Hitler's soldiers during the fighting at the bridge over the canal.
On the land
The situation on land was much worse.
At the start of the war, the 67th division had not yet had time to bring itself into full combat readiness. Meanwhile, the 291st Infantry Division of Lieutenant General Kurt Herzog from the 18th Army of Colonel General Georg von Kühler began its offensive on the Memel - Liepaja direction.
Having crossed the state border of the USSR, the division broke through the defenses of the border troops and, without significant resistance, moved in the direction of Liepaja. In the afternoon of June 22, German units reached the Barta River, which flows 17 km south of Liepaja. There they were stopped by units of the 67th division, but not for long. Since after an unsuccessful attempt to force the river on the move in the area north of Nitsa, the Germans regrouped further east, where they crossed the river without encountering resistance. At this time, 6 submarines and 8 ships left the port of Liepaja and headed to Ventspils and Ust-Dvinsk.
Meanwhile, soldiers, sailors and civilians hastily set up defensive lines around Liepaja, primarily by digging trenches and preparing machine-gun points. To strengthen the land defense, Captain Klevensky allocated all free units of sailors to the 67th division, including the crews of the ships being repaired. Also, coastal and anti-aircraft batteries were deployed to provide fire support for ground units. And they came under the command of the 67th division.
The defense was strengthened by detachments of volunteers from among the civilian population that arrived at the disposal of the 67th Division. So already on the first day of the war, all Soviet forces in the Liepaja area were practically under the command of General Dedaev, although this was not provided for by defense plans, but turned out by itself in the current situation.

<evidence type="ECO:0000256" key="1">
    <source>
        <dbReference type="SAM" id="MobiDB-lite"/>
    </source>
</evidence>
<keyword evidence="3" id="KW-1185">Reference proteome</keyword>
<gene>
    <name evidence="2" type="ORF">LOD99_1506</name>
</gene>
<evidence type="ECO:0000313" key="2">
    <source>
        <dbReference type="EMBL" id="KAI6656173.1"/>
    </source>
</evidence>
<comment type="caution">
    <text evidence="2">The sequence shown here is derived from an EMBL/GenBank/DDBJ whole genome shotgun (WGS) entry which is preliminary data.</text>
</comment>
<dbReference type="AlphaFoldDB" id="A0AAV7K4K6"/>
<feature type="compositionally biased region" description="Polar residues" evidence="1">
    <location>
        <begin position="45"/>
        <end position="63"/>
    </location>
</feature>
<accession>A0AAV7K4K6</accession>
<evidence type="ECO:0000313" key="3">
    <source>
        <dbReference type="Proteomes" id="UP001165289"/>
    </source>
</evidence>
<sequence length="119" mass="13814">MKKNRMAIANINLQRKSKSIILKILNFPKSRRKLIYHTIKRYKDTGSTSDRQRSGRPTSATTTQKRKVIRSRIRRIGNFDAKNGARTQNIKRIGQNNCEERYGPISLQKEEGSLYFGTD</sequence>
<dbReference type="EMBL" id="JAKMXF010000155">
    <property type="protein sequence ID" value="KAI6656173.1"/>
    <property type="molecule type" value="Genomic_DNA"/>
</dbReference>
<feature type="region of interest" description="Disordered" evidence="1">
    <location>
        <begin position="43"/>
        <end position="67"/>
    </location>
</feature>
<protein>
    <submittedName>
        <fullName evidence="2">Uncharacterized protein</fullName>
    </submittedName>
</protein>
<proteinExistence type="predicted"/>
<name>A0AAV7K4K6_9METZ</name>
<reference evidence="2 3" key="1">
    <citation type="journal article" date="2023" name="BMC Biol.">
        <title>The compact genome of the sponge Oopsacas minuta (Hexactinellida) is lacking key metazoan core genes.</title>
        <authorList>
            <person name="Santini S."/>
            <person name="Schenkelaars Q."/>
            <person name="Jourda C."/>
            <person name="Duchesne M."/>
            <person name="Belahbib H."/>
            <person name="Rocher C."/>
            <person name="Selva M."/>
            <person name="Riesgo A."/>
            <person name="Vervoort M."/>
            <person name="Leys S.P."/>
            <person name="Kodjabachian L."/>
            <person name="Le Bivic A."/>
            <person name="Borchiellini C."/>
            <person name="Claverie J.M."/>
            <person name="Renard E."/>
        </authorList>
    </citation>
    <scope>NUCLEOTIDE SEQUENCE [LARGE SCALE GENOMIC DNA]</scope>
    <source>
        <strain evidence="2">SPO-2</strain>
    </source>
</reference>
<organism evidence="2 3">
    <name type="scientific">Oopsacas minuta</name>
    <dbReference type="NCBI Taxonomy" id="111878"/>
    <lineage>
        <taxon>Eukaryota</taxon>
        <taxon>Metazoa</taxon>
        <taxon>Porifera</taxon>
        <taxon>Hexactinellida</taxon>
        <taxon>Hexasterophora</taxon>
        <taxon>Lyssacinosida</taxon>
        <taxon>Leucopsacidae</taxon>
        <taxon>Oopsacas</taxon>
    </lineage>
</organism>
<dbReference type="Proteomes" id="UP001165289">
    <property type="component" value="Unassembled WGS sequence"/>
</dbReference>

The Nazis on the streets of Liepaja.
By the evening of the first day of the war, German troops managed to cut off the railway connection between Liepaja and Riga. And then they attempted to take the city by attack from the east. The attack was repulsed in a fleeting battle, in which the coastal batteries supported the Soviet troops with their fire.
Over the next two days, the Germans, with the support of aviation, repeatedly tried to break into the city, but all their attacks were repulsed. Nevertheless, the situation worsened with each passing hour. Coastal batteries were not always able to support the forward detachments with their fire, since their positions were not prepared for firing at targets on land, and they themselves were under attack from the air.
Soviet aviation suffered huge losses on the first day of the war, and the surviving aircraft were forced to leave the destroyed airfield near Liepaja and relocate closer to Riga. Also, flying boats of the 43rd squadron were relocated to Riga, since their base on Lake Durbes was within the reach of enemy fire.
Even worse, on June 24, German troops bypassed Liepaja from the north and completely surrounded it from land. The defenders of the base were cut off from the 8th army, which could not come to their aid, as it itself was rolling back under the onslaught of the enemy to Riga. The situation at sea also worsened, as German submarines began to mine the approaches to the base, and two of them began to hunt for Soviet ships. From 10 to 12 torpedo boats of the 3rd flotilla appeared in the Liepaja area.
The critical moment in the defense of Liepaja came on June 25, when the Germans pulled heavy artillery to the city, and under its fire they managed to cut through the ledges in the Soviet defense. There was a threat of seizure of the naval base and the shipyard. The defenders began to undermine depots with mines, ammunition and fuel in order to prevent them from falling into the hands of the enemy. At the same time, the destroyer was blown up. "Lenin".